ERP – A business intelligence application – LawFuel Legal & Business News

ERP (Enterprise Resource Planning) is a way to integrate the data and processes of an organization into one single system, using sub-systems that include hardware, software and a unified database in order to achieve integration, ( to store the data for various functions found throughout the organization.

The term ERP used to refer about how large organizations of the industrial type planned to use organizational wide resources. Today ERP is used in almost any type of organization it doesn’t matter whether its large, small or what industry it falls in. How do we know what software system can be considered ERP? First, it must provide an organization with functionality for at least two systems or more.

However, many of today’s ERP systems can cover more than just two functions and integrate them into one unified Data Base. Human Resources, Supply Chain Management, Customer Relations Management, Financial, Manufacturing functions and Warehouse Management functions can be found on modern companies under one umbrella – the ERP system.

The Key to ERP is integration. Its main goal is to integrate data and processes from all areas of the organization and unify it, to provide ease of access and an efficient work flow. ERP Systems usually accomplish this through one single database that employs multiple software modules.

The ideal configuration is then to have one ERP system for an entire organization, but organizations that are very large have been known to create an ERP system and then add external interfaces for other stand alone systems considered more powerful or able to fulfill the organization’s needs in a better way.

The Ideal ERP System

The ideal ERP system would have a single database for all areas of the company and contain all of the data for various software modules, such as:

Workflow management, quality control, bills of material, manufacturing process, engineering, etc.
Accounts (payable & receivable), general ledger and cash management, fixed assets.
Training, payroll, time and attendance, benefits.
Purchasing, Inventory, supplier scheduling, claim processing, order entry, supply chain planning.
Activity management, time and expense, billing, costing.
Call Center Support, service, commissions, customer contact, sales & marketing.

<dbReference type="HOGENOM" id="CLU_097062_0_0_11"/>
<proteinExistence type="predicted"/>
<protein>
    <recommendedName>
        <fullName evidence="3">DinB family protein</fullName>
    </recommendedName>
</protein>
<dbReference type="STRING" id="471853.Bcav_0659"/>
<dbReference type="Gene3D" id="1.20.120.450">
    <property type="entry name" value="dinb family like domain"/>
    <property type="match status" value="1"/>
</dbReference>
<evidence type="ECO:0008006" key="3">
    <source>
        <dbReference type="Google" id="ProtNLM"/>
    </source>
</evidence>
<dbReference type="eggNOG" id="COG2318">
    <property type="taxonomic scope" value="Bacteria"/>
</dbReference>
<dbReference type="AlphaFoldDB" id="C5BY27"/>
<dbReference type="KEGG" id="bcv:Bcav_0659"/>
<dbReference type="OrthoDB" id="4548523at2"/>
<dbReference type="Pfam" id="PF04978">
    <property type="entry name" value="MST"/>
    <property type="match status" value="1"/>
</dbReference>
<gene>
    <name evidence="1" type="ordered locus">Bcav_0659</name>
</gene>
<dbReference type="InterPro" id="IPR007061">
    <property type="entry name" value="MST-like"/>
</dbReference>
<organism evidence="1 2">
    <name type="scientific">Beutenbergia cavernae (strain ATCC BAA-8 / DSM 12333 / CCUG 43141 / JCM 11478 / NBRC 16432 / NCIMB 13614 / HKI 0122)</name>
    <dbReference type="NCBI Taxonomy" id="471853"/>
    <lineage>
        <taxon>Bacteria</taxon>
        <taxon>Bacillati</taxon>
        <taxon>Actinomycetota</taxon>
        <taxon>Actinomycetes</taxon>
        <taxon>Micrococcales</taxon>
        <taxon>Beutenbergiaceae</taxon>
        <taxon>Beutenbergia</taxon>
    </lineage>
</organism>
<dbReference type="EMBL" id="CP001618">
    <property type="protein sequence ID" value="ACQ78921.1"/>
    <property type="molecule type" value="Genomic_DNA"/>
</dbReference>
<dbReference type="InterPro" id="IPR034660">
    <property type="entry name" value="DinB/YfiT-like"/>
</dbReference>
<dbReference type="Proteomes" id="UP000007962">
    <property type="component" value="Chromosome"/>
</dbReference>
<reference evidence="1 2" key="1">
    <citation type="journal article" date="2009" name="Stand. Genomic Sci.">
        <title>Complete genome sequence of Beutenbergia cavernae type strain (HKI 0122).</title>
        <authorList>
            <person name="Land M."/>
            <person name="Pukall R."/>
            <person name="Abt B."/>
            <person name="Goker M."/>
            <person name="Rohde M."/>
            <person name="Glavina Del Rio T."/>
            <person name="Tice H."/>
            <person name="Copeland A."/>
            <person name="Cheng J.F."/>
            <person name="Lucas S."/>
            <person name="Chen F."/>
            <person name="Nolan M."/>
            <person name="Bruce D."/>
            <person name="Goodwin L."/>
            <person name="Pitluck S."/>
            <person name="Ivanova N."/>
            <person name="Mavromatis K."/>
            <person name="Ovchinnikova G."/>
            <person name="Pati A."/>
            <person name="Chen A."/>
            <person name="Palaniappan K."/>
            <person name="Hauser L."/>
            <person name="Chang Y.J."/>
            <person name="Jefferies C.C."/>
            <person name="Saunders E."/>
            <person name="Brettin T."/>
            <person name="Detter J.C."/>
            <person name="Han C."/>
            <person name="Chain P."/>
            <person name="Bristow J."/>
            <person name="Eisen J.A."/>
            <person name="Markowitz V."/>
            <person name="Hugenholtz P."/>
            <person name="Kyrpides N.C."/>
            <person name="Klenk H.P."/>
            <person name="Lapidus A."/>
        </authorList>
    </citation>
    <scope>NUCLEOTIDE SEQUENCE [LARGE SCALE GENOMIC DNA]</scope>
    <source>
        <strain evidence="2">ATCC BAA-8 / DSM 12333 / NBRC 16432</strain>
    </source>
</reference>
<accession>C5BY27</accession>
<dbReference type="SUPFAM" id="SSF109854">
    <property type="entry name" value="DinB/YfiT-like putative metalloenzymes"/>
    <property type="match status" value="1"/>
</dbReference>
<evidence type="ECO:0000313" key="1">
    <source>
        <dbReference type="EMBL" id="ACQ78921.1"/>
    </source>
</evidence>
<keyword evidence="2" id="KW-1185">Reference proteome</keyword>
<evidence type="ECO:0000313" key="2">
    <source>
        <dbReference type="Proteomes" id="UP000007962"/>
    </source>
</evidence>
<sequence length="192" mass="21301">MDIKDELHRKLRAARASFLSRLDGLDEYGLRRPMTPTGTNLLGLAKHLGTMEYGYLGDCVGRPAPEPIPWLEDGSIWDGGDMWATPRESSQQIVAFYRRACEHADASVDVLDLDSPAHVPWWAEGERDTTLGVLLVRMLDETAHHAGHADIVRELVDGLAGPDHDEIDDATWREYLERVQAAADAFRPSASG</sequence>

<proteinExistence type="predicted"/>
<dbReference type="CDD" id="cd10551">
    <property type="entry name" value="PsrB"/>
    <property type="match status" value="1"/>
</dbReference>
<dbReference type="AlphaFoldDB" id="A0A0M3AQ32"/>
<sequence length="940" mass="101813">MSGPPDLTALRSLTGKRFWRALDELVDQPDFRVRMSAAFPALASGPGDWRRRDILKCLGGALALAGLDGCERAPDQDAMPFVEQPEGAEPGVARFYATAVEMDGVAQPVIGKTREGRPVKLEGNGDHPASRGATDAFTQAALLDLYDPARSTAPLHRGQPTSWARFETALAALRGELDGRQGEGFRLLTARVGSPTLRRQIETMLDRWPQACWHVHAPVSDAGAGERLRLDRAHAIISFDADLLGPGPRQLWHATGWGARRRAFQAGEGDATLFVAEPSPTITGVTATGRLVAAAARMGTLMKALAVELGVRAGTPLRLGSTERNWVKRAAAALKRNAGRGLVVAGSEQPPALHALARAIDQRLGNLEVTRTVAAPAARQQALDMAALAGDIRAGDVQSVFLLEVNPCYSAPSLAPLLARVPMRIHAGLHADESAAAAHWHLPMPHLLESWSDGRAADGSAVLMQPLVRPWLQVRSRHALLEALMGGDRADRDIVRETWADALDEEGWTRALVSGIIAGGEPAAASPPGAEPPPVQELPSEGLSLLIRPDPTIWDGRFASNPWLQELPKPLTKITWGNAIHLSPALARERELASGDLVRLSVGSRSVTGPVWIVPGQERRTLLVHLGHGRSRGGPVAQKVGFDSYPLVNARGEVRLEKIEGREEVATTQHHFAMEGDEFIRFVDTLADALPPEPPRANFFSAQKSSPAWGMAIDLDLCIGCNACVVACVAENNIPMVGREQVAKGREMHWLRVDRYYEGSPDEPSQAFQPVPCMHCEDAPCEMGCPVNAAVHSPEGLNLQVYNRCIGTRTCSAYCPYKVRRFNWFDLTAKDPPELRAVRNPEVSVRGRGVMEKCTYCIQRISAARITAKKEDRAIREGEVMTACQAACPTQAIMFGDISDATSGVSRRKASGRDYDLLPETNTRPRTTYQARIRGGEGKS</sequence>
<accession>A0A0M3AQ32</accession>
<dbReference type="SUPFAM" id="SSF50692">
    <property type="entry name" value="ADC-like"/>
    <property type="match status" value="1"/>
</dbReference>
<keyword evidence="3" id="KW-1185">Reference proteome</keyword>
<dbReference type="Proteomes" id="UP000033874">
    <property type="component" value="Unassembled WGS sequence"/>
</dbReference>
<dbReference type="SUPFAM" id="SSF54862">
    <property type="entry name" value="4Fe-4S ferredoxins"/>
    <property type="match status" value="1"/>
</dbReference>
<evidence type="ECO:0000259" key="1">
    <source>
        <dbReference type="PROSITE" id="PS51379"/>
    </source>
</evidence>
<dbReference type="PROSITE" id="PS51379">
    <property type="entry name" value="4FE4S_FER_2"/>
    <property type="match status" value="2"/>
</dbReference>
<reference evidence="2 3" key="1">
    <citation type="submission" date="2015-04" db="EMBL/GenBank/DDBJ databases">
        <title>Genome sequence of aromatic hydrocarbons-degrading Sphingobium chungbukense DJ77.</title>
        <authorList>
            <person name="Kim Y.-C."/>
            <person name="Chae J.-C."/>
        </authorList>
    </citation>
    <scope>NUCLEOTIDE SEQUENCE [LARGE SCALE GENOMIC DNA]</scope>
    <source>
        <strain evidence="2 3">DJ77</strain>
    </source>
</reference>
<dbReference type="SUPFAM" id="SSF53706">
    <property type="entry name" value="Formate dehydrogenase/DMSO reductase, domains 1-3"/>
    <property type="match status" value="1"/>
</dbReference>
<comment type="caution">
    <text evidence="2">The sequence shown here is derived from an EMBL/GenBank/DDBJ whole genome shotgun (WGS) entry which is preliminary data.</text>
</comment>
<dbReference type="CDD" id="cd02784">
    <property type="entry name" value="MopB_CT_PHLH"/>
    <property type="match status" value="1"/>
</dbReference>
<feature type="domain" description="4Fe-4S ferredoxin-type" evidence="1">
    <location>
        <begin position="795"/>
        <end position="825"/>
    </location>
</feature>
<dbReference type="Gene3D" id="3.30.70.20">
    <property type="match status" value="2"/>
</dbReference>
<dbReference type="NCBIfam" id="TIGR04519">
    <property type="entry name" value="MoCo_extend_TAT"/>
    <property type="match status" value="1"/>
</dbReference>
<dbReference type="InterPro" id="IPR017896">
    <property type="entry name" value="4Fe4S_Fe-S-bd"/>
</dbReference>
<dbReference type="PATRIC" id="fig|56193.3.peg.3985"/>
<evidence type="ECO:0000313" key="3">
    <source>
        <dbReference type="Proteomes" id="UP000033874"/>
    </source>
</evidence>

ERP and Productivity

Before ERP systems appeared, in most organizations each department had their own operating system, data and database. The problem was that many of those systems would not be able to communicate with each other, so for example the financial of a company would have been on a separate computer system than the Human Resources information, thus complicating the processing of certain functions.

When a company sets up an ERP system, all aspects of the organization can work in harmony. As a result the organization enjoys increased productivity and may use less types of software.

Implementation of an ERP System

Implementing an ERP system is not an easy task. It takes considerable planning and consulting. The timeline for an ERP implementation may range between 3 months and more than 1 year.

ERP systems are extraordinarily wide in scope and can be extremely complex for many organizations. For instance, Changes on staff and work practices might be required. It is advisable (and more cost effective) to use specially trained ERP implementation consultants and not only the “in-house” IT staff.

Ownership of the project of the most important traits that an organization should have when implementing an ERP system. So many changes take place and it has such an effect on almost every individual in the organization, that it is important to make sure everyone is on board and will help make the new ERP system a success.

Organizations may implement their customized ERP system using ERP vendors or consulting companies. 3 types of professional services are needed when implementing an ERP system: Consulting, Customization and Support.

Consulting: responsible for the initial stages of ERP implementation, training, workflow, etc.

Customization: extend the use of the new ERP system or change its use creating customized interfaces and/or underlying application code. Some things may still need to be built or customized for an organization’s specific needs. Support: Technical support and maintenance of ERP systems.

Advantages of ERP Systems

There are many advantages of implementing an EPR system:

It’s totally integrated.
It has the ability to streamline different processes and workflows.
It is easy to share data across various departments in an organization.
It improves efficiency and productivity levels.
It provides better tracking and forecasting.
Its costs are lower.
It provides improved customer service.

Disadvantages of ERP Systems

ERP’s advantages outweigh disadvantages but here are some of the most common obstacles experienced by organizations:

Lack of skills and the inexperience of the workforce may delay its adaptation to the new system.
Customization can be limited.
The organization might need to reengineer some business processes.

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